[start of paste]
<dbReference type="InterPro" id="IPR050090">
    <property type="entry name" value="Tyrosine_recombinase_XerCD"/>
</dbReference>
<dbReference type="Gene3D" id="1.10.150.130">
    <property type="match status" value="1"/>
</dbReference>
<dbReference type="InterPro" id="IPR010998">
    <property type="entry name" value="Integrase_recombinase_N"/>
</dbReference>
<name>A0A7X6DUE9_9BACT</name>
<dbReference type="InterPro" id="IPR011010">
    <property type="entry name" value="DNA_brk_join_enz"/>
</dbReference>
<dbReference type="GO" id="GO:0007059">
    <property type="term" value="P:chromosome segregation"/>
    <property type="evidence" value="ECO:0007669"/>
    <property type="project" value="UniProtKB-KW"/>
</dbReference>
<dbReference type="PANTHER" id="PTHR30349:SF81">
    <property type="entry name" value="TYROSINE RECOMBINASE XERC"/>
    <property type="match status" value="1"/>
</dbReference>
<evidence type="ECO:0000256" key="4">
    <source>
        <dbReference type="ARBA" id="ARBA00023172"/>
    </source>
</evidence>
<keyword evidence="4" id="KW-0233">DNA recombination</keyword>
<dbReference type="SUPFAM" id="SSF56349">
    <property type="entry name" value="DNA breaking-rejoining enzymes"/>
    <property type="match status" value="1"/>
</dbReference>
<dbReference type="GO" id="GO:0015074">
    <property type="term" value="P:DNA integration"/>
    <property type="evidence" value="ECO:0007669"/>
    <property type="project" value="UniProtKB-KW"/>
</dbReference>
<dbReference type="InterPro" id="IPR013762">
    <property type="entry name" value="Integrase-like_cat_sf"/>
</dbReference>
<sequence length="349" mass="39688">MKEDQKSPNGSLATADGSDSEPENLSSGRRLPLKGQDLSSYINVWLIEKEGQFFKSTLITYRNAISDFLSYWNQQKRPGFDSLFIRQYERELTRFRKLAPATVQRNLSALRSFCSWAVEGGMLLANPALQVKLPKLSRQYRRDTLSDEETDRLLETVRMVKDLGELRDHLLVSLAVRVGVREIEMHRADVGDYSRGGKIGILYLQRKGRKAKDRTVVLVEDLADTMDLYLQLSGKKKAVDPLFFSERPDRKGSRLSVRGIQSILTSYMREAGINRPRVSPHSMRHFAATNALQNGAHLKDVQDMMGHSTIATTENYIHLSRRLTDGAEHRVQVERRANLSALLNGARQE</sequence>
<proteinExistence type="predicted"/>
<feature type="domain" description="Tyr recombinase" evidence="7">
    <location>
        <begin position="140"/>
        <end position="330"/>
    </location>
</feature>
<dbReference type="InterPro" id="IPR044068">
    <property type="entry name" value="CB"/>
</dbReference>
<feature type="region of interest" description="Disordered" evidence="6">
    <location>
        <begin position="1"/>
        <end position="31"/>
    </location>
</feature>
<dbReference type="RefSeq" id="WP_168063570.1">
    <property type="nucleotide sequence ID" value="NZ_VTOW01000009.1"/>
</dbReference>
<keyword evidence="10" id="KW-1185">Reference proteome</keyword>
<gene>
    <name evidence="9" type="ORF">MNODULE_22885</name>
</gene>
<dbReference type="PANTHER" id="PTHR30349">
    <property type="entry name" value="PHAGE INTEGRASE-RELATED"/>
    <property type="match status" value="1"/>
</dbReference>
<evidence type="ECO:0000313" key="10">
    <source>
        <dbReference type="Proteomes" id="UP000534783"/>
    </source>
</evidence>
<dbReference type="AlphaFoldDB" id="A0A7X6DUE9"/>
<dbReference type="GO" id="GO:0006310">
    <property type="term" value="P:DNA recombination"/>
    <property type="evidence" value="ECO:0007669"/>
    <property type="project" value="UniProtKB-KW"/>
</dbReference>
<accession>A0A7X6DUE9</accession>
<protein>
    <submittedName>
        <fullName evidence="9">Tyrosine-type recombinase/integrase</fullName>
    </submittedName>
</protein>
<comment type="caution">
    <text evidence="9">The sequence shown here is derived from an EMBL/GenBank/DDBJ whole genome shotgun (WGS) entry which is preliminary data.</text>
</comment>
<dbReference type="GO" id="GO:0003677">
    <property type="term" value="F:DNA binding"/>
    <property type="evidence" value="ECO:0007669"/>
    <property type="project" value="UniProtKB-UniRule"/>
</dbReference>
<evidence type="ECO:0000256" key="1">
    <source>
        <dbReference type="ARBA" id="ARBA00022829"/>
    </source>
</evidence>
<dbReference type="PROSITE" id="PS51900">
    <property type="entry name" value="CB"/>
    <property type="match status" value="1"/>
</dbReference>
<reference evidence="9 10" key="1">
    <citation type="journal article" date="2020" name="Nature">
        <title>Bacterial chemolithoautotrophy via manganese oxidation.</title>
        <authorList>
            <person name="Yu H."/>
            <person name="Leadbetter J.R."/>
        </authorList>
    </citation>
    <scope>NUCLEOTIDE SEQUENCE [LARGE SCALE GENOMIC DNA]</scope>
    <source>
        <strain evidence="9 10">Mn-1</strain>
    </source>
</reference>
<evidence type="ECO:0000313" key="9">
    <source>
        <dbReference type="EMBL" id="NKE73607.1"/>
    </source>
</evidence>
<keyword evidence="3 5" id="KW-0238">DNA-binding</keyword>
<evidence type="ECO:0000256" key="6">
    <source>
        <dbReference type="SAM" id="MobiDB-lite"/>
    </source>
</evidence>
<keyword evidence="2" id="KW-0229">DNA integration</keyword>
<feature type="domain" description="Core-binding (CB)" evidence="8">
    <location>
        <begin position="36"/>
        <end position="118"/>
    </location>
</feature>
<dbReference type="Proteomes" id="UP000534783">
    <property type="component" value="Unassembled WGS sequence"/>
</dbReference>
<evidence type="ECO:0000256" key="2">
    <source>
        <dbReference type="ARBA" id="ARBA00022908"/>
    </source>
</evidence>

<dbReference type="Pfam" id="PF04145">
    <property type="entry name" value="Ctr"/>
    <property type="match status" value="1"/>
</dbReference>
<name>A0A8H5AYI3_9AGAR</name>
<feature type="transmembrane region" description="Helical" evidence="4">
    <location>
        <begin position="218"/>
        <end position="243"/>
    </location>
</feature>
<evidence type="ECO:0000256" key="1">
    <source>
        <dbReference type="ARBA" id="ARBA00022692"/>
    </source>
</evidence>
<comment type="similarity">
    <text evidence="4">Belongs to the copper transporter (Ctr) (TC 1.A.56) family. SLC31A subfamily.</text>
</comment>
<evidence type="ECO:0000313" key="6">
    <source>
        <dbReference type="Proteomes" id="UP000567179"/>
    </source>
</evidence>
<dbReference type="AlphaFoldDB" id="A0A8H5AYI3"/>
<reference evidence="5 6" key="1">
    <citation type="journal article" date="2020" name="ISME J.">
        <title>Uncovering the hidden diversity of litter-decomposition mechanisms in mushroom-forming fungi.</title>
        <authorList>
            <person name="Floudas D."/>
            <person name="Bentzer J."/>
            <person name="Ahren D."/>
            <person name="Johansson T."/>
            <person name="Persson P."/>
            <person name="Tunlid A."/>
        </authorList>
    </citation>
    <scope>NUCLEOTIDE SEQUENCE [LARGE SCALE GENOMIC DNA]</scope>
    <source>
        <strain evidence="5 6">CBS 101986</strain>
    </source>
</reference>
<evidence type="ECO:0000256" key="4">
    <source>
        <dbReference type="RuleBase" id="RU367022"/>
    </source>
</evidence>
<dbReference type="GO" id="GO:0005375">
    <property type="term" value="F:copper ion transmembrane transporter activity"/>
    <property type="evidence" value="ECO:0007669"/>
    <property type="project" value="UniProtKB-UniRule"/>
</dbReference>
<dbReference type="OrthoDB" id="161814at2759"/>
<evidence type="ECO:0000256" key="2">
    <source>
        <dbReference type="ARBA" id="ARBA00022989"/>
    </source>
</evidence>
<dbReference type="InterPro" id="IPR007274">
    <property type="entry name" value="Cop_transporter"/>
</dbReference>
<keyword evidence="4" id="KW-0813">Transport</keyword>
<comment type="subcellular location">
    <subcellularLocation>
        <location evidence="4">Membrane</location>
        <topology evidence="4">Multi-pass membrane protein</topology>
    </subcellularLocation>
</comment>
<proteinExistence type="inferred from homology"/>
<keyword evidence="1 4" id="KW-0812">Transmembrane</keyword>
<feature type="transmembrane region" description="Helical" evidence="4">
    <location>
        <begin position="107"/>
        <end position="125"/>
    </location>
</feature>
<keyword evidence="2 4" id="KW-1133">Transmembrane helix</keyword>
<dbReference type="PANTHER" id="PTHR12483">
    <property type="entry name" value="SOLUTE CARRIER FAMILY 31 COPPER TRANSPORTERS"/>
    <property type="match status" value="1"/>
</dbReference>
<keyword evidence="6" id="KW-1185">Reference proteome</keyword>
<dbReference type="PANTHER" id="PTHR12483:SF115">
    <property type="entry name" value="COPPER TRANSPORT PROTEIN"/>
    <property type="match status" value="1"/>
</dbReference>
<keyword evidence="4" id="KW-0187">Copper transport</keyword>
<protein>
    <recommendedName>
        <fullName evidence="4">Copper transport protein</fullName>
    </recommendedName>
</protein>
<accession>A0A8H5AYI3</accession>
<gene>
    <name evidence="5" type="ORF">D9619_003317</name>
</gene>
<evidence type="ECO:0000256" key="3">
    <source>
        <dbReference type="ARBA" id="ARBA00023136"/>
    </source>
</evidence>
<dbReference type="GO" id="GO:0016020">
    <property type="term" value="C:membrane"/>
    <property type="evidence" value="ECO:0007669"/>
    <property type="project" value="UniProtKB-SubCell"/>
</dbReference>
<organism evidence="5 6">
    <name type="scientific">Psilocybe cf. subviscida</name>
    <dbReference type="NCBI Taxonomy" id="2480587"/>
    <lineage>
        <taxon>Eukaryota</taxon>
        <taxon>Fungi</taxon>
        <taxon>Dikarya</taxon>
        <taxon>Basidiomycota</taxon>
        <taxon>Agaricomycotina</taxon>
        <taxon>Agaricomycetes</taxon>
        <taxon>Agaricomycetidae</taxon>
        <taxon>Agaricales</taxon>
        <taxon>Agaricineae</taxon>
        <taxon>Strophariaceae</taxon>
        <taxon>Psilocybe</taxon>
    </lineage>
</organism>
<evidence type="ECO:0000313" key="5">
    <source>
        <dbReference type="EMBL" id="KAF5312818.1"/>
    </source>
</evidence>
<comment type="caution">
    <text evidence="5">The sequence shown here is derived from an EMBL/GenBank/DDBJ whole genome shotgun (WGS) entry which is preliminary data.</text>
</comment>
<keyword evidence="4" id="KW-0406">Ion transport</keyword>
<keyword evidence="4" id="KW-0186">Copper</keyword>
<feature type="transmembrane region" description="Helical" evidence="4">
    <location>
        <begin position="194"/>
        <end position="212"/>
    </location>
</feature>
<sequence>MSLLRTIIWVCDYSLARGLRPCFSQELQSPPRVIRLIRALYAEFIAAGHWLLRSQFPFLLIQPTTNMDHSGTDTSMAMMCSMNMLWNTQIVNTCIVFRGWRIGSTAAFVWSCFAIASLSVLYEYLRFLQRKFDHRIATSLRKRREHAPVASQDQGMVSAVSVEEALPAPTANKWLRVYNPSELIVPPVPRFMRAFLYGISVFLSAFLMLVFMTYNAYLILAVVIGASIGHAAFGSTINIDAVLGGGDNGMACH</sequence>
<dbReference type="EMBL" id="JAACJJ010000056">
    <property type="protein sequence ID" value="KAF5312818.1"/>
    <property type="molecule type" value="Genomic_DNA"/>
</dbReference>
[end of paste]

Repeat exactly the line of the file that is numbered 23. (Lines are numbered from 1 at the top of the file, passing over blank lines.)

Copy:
<evidence type="ECO:0000256" key="4">